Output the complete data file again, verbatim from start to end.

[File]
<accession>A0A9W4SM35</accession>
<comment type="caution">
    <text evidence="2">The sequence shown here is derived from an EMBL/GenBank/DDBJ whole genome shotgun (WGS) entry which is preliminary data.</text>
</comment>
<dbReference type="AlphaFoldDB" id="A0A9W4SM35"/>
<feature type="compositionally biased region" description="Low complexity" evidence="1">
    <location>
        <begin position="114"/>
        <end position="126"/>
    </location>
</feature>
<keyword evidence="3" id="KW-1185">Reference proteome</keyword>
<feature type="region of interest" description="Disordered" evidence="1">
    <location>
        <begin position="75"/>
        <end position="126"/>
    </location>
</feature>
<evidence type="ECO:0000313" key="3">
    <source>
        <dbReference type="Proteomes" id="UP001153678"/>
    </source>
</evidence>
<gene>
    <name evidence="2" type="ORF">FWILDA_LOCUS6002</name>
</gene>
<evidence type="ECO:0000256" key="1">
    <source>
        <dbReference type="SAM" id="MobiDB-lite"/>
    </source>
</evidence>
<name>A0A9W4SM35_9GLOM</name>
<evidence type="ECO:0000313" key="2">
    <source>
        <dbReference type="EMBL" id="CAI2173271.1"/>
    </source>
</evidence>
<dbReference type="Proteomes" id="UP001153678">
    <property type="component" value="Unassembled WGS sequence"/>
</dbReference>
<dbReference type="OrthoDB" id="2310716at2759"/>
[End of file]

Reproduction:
<accession>A0A9W4SM35</accession>
<comment type="caution">
    <text evidence="2">The sequence shown here is derived from an EMBL/GenBank/DDBJ whole genome shotgun (WGS) entry which is preliminary data.</text>
</comment>
<dbReference type="AlphaFoldDB" id="A0A9W4SM35"/>
<feature type="compositionally biased region" description="Low complexity" evidence="1">
    <location>
        <begin position="114"/>
        <end position="126"/>
    </location>
</feature>
<keyword evidence="3" id="KW-1185">Reference proteome</keyword>
<feature type="region of interest" description="Disordered" evidence="1">
    <location>
        <begin position="75"/>
        <end position="126"/>
    </location>
</feature>
<evidence type="ECO:0000313" key="3">
    <source>
        <dbReference type="Proteomes" id="UP001153678"/>
    </source>
</evidence>
<gene>
    <name evidence="2" type="ORF">FWILDA_LOCUS6002</name>
</gene>
<evidence type="ECO:0000256" key="1">
    <source>
        <dbReference type="SAM" id="MobiDB-lite"/>
    </source>
</evidence>
<name>A0A9W4SM35_9GLOM</name>
<evidence type="ECO:0000313" key="2">
    <source>
        <dbReference type="EMBL" id="CAI2173271.1"/>
    </source>
</evidence>
<dbReference type="Proteomes" id="UP001153678">
    <property type="component" value="Unassembled WGS sequence"/>
</dbReference>
<dbReference type="OrthoDB" id="2310716at2759"/>